Are you a good driver? Regardless of your answer to this question, it’s probably been more than a few years since your last driving lesson, and you’ve likely picked up some bad habits along the way. Whether it’s following too close on the highway or fiddling with the navigation system while driving, we’re all guilty of carelessness from time to time. The more time you spend behind the wheel, however, the easier it is to forget that every time you get in the car you are putting your life, the lives of your passengers, and the lives of others on the road at risk – including pedestrians and cyclists.
Defensive driving is the best way to ensure you get where you’re going safely, and it’s as much about curbing those bad habits as it is nurturing good ones. Here are a few ways you can be a better defensive driver.
Distracted driving isn’t a new phenomenon, but in the age of smartphones, it has become a much deadlier one. Whether it’s texting or scrolling through your podcasts while driving, this is probably the most common unsafe behaviour found on our roads, and one that leads to more than a quarter of all serious injury collisions. The first rule of defensive driving is that your attention should be on the road at all times, period. That means you shouldn’t be touching your phone or your car’s infotainment system while your vehicle is moving. If you need to answer a text, find a podcast, or search for an address, pull over at the next safe opportunity and do it then. Similarly, eating and drinking on the road can also put you at serious risk. Whether you’re sipping a cup of coffee or eating a hamburger and fries, taking your focus is off the road and your hand off the wheel for any length of time puts you in greater danger of a serious accident.
Drive according to conditions
Speed limits are there to keep you safe, but they don’t apply to all situations. For instance, if the speed limit on the highway is 100, it may not be safe to drive that fast during a downpour or blizzard. Driving defensively is all about staying engaged with your surroundings, using your head, and adapting your driving to suit the conditions. That means if it’s raining hard, if it’s foggy, or if snow is limiting your visibility, you should slow down accordingly.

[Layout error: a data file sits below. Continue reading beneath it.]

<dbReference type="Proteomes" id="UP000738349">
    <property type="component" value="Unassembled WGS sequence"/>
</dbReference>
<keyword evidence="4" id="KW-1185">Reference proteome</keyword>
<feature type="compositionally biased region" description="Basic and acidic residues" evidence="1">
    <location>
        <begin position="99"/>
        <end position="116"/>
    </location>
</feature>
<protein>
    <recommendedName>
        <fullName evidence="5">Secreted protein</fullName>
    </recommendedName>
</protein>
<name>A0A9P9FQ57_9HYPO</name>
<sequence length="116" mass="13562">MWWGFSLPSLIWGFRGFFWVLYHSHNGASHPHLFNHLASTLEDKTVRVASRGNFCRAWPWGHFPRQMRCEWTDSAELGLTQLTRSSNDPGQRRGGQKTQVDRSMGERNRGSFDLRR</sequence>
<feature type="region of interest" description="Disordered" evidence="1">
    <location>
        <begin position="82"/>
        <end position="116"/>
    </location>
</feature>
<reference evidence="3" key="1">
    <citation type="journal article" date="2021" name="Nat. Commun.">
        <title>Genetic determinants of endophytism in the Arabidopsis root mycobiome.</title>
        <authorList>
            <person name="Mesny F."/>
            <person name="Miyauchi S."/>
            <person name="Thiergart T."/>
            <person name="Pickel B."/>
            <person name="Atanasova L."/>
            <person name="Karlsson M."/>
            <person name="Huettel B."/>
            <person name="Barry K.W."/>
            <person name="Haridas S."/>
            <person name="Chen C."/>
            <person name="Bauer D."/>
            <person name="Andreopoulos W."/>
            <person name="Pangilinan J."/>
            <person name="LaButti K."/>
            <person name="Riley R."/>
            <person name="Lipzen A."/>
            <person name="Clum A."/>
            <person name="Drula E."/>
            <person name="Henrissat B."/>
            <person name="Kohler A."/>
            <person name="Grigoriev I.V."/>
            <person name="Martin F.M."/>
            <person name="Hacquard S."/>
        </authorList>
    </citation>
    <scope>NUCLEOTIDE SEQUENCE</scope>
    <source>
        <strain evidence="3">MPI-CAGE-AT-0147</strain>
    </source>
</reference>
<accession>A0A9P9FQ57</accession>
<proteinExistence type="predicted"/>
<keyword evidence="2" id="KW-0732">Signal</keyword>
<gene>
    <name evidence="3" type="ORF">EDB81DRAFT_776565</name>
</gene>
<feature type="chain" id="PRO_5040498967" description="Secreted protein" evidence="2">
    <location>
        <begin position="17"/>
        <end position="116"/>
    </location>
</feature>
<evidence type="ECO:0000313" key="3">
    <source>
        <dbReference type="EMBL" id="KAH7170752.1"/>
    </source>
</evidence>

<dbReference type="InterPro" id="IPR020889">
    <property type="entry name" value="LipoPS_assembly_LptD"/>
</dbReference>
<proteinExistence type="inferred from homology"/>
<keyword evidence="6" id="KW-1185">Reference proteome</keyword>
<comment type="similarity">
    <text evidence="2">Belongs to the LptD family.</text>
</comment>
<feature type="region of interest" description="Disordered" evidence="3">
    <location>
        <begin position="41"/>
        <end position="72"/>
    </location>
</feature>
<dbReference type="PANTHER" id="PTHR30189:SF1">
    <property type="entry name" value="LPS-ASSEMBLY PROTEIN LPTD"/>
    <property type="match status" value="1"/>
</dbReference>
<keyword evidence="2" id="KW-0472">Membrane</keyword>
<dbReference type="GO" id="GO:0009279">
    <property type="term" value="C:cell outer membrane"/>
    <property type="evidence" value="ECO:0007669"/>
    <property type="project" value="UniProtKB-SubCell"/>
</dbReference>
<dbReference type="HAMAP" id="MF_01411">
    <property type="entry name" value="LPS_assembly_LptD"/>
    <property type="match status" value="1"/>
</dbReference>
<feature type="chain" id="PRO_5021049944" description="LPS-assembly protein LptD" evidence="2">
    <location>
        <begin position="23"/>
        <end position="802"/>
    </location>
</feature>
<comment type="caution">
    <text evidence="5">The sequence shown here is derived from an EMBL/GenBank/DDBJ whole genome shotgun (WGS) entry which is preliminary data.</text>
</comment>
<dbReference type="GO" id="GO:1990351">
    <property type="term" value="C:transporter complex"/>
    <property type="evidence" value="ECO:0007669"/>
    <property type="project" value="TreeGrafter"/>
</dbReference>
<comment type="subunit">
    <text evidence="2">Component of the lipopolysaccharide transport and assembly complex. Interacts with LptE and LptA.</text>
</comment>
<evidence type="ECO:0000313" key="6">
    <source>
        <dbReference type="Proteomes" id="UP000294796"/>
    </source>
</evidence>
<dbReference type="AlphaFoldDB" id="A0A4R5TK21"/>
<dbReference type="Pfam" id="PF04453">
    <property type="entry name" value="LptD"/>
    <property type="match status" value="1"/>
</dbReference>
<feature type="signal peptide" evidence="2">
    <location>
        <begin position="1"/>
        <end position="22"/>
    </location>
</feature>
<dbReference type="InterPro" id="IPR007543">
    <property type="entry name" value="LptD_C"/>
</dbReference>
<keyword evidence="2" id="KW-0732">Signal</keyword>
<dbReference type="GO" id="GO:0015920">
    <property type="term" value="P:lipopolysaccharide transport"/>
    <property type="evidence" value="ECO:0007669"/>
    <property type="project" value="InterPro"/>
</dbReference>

Anticipate bad behaviour
Unfortunately, defensive driving wouldn’t be necessary if everyone did it (then it would just be called “driving”). That’s why you should always be on alert for dangerous drivers around you, whether it’s a delivery van speeding up to make it through a light or a driver treating the expressway like their own personal race track. Staying aware of other drivers, staying alert for dangerous behaviour and impaired driving, and anticipating potentially dangerous situations before they happen will help keep you safe.
Keep your distance
The best way to avoid a collision is to make sure there’s as much space between you and the cars around you as possible (within reason). This is especially true on the highway, where higher speeds mean longer braking distances. Even at slower speeds, however, leaving plenty of room between yourself and the car in front of you, whether your vehicle is moving or stopped at a light, is a great way to help prevent collisions.
Keep your cool
Road rage is a major safety issue, and drivers who lose their cool are a hazard to everyone else on the road. If you see another driver raging, avoid making eye contact or otherwise antagonizing them, and try to keep your distance as much as possible. If you find yourself at risk of boiling over, find a safe place to stop your vehicle and take some deep breaths.
For the most part, defensive driving is all about common sense and using your head to avoid dangerous situations. It’s also about making your driving as predictable to other drivers as possible, like using your signals to change lanes, slowing down for yellow lights, and coming to a complete stop at stop signs. If everyone did these things, the road would be a much safer place for us all.
Jeremy Freed is a freelance writer and editor based in Toronto. His writing about fashion, travel, food and design appears in Sharp, Harry and re:Porter magazines, among many others.